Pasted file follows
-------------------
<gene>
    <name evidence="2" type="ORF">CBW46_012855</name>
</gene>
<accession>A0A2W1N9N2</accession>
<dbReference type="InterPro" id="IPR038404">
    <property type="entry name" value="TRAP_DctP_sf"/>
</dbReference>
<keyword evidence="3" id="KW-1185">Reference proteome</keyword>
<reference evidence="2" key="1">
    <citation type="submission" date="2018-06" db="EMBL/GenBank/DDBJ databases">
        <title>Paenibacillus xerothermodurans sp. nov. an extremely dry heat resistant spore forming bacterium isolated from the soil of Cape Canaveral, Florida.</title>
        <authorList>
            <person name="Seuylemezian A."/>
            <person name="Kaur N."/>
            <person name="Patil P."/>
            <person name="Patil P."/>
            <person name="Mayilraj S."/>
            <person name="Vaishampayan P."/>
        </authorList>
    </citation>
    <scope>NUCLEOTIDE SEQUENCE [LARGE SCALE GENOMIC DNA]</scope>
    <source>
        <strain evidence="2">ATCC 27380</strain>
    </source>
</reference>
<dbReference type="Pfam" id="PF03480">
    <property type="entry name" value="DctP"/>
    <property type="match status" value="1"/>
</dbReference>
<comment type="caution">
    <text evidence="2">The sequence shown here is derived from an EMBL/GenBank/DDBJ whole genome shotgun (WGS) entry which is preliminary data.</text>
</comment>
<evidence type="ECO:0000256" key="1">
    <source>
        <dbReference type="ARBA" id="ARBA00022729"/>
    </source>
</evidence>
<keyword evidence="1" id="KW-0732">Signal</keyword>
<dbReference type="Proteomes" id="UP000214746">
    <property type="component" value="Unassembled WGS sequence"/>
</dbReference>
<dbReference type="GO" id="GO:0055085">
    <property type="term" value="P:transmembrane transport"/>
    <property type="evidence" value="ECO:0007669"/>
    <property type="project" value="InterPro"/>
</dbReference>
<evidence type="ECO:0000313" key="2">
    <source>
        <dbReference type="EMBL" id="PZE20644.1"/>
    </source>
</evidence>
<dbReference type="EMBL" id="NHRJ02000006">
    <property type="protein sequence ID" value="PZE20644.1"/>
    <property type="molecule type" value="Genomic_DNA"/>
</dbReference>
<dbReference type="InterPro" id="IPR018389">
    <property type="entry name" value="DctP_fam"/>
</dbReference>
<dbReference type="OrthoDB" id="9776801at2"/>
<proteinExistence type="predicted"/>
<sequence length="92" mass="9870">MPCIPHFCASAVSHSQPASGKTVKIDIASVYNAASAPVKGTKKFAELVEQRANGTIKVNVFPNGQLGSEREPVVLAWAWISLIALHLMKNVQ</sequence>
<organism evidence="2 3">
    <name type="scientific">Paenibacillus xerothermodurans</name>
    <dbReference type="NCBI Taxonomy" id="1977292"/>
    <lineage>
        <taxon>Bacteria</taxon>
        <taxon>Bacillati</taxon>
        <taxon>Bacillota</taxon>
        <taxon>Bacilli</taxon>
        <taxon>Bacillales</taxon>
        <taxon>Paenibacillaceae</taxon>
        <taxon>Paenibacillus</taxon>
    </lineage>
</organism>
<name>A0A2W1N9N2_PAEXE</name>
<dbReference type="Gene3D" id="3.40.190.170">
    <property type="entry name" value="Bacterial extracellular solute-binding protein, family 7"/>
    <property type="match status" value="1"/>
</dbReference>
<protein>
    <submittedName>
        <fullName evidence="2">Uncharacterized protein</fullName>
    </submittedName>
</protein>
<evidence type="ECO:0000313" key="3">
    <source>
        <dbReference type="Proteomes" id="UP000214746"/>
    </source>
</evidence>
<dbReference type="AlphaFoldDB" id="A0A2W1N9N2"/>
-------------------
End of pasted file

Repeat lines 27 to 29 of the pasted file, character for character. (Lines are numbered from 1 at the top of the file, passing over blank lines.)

    <property type="entry name" value="DctP"/>
    <property type="match status" value="1"/>
</dbReference>